So why is Whole Foods Market feeling the effects (as are other big-box retailers)? (Perceived) trust and simplicity. Trust; There is mounting insecurity with our food system and the perception is that if you know the person you are buying your food from it is safer. Co-Ops tend to operate in a much smaller space with smaller teams. As WFM has grown the footprint of the stores has gotten bigger. The bigger the store, the more difficult it is to create that one-on-one experience between customers and team members that Whole Foods was traditionally known for. I remember shopping at the Ridgewood, NJ store every week and the fish guy would have a recommendation waiting for me. That experience has been greatly impacted by the grandiosity of the newer (and expanded) stores. Simplicity; if there is one thing that effects the perception of WFM not being a value-oriented shop it is the hyper-stimulating effects of tables stockpiled and craftily displayed, often with “specialty” items. Whole Foods could benefit from getting rid of some of those tables, tooting their own horn about their private label items that are competitively-priced and taste good, and putting their best foot forward 365.

The Minneapolis Star-Tribune conducted a price survey of organic foods back in May, and the co-ops were cheapest on over all basket price:

Our price comparison produced some surprising results. We shopped at seven stores: Cub in Edina, Rainbow in Bloomington, Mississippi Market on Randolph in St. Paul, the Wedge Co-op in Minneapolis, Whole Foods in Minneapolis, Lakewinds Natural Co-op in Minnetonka and Trader Joe's in St. Louis Park.

The price differences weren't dramatic (a 5 percent difference from lowest to highest totals). The Wedge [Co-op] was lowest-priced and Cub was highest-priced.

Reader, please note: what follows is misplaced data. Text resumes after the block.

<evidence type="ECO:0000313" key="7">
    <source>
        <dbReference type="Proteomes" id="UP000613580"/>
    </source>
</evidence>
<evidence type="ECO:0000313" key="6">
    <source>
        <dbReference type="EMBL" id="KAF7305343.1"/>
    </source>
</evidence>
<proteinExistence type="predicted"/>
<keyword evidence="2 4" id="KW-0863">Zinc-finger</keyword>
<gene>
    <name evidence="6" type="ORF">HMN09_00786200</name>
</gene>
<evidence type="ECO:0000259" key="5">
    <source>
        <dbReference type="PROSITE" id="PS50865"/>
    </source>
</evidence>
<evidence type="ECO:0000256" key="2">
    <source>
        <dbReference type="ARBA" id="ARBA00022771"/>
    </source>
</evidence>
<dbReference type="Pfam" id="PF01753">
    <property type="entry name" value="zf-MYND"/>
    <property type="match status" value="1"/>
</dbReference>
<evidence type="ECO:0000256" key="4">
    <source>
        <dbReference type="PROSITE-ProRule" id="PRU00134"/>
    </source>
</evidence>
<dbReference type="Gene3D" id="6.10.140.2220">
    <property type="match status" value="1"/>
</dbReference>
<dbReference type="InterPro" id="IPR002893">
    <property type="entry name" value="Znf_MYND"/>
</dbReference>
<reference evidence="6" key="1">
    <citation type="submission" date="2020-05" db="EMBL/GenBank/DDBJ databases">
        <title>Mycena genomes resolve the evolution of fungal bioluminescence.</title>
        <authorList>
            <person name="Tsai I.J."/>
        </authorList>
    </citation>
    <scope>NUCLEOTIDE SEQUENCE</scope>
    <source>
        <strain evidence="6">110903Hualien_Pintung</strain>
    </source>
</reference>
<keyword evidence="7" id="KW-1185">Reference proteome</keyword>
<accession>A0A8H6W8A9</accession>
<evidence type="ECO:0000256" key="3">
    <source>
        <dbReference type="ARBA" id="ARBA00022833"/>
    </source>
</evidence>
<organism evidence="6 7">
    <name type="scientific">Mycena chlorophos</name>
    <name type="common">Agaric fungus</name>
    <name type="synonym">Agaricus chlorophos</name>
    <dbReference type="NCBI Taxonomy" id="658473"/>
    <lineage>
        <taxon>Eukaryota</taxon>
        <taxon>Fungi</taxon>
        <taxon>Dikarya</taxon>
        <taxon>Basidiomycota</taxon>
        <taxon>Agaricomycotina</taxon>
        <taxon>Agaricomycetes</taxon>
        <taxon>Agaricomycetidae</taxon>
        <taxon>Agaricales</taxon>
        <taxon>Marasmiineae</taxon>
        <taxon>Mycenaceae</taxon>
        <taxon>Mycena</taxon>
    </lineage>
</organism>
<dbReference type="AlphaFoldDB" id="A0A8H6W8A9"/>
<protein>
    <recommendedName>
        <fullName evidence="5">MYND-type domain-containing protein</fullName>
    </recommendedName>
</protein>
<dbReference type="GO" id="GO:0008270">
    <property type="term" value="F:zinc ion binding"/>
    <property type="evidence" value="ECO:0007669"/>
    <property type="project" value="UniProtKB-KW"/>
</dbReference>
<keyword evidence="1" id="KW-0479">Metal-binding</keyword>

http://www.startribune.com/lifestyle/yourmoney/18990589.html?page=2&c=y

I work at Whole Foods Market so I feel compelled to point out that your story is misleading since you claim shoppers can find less expensive organic food at co-ops and conventional supermarkets when that is not the case. On like items, our prices historically have been and currently are more competitive when compared co-ops and mainstream supermarkets. A release of a study comparing WFM prices to conventional grocery stores and a Harris Interactive poll revealing Americans are not willing sacrifice quality despite the economy can be found here: http://media.wholefoodsmarket.com/pr/wf/national/8-26-08valuesurvey.aspx. We offer plenty of high quality products at a great value so our shoppers don’t have to trade down during this economic downturn.

Barbara - Those cars belong to people looking for jobs. We're getting lots of formerly $100,000 a year looking for minimum wage work on our organic farm right now.

If Whole Foods is struggling, you would not know it at their new store in Union, NJ, where the parking lot has been jammed since the store's opening on Oct 29.